Could ‘Vertical Farming’ Work?

chris_jacobs_darkDickson Despommier brought his idea for vertical urban farms to the Johns Hopkins Bloomberg School of Public Health on Friday, and his audience of more than 100 people responded with a mixture of enthusiasm and skepticism.

Despommier is director of the Vertical Farm Project and a professor of environmental health sciences at Columbia University’s Mailman School of Public Health. He believes the combination of increasing human population and the increasing crop failures seen on much of our cropland necessitates new ways of producing food. He proposes vertical indoor farms that grow hydroponically, use local wastewater and solid waste (as fertilizer), and market to local urban customers as one way to address the growing demand for food.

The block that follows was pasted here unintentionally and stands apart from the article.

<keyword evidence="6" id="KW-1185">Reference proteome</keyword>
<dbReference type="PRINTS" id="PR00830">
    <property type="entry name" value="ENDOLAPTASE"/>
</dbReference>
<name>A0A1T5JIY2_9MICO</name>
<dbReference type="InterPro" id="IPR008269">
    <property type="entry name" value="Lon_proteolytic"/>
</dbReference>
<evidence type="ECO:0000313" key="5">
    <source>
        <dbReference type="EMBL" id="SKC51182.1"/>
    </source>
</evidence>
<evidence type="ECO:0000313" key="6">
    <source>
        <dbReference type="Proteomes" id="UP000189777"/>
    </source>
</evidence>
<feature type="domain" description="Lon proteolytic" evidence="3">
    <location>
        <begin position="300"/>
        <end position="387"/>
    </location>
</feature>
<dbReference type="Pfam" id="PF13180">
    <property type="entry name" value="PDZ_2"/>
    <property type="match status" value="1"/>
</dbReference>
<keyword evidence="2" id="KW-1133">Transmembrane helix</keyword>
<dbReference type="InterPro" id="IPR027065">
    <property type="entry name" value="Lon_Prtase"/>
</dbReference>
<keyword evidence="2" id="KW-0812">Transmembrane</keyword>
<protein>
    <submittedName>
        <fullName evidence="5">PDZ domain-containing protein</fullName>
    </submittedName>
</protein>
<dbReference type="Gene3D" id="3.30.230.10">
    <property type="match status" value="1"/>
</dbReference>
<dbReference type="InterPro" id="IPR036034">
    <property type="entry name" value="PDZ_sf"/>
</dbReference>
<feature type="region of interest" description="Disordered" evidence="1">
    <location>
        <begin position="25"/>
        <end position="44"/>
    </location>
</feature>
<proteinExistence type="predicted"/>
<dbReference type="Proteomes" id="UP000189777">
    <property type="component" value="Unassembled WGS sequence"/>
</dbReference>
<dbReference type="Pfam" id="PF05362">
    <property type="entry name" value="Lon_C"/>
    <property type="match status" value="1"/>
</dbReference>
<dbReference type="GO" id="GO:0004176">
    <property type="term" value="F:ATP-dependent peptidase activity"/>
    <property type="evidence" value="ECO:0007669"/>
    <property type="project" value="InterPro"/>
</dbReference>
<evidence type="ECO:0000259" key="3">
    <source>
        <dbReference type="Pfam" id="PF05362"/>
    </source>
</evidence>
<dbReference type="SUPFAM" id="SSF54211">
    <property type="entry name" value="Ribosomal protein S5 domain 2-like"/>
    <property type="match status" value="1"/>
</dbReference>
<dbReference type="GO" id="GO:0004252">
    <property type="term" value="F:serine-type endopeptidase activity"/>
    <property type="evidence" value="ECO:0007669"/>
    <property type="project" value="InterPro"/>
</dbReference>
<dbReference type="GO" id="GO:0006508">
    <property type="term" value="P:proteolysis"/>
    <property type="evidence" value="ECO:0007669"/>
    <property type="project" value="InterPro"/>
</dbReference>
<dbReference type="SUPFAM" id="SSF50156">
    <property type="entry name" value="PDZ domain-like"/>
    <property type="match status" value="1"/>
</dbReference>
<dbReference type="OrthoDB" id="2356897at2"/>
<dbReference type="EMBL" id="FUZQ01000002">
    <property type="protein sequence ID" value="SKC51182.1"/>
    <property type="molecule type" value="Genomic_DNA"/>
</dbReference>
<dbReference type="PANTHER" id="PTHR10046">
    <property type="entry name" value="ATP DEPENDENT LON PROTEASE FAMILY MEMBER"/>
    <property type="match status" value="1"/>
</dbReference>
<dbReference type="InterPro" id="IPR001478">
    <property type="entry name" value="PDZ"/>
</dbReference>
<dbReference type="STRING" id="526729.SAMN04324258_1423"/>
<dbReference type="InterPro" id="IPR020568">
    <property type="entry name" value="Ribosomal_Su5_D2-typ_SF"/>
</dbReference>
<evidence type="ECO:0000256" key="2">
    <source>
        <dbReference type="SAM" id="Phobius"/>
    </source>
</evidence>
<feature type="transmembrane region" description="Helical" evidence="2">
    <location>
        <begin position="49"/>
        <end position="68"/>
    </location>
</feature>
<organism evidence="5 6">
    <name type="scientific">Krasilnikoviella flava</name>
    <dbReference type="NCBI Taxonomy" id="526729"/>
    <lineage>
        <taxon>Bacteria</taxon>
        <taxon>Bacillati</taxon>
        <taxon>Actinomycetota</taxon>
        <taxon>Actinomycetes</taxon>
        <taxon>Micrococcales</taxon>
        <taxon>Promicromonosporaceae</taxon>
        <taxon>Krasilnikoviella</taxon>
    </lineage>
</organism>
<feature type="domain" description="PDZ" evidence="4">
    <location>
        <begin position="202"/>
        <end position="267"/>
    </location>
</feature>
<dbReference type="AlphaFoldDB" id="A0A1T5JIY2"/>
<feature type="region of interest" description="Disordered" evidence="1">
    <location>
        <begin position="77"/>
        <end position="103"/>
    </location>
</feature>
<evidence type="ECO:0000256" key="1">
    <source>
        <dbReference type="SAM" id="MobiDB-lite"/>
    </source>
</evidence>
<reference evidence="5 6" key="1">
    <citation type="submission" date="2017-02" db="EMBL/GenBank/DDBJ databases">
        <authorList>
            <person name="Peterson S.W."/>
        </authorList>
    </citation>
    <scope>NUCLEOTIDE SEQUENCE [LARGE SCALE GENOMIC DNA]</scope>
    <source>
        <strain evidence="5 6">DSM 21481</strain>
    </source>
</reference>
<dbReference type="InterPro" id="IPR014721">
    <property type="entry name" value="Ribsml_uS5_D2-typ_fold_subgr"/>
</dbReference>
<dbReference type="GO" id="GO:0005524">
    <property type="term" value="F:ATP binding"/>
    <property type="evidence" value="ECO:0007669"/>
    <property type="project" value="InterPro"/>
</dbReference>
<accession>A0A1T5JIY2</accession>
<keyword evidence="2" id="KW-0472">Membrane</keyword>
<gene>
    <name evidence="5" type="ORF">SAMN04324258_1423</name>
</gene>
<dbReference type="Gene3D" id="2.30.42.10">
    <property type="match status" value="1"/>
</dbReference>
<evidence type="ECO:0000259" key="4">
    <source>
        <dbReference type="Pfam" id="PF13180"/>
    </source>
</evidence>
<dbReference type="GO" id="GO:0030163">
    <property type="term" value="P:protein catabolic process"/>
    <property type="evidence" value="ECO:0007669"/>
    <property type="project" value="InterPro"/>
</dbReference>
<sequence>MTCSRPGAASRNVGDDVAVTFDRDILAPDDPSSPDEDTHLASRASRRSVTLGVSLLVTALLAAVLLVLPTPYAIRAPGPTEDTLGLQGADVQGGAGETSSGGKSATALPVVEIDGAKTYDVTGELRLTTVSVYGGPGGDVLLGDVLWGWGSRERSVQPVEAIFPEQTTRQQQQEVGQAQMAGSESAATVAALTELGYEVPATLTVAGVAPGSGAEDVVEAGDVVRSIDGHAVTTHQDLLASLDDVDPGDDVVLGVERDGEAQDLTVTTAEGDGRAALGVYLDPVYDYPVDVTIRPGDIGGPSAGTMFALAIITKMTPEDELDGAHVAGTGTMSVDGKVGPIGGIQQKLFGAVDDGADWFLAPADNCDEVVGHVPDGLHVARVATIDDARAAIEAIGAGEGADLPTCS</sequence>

“Do we need to invent anything to make this happen? The answer is no,” Despommier said. “I think the solutions are out there. We just have to piece them together in the proper way.”

In a Scientific American article this month, Despommier writes: “A one-square-block farm 30 stories high could yield as much food as 2,400 outdoor acres, with less subsequent spoilage.” Read More >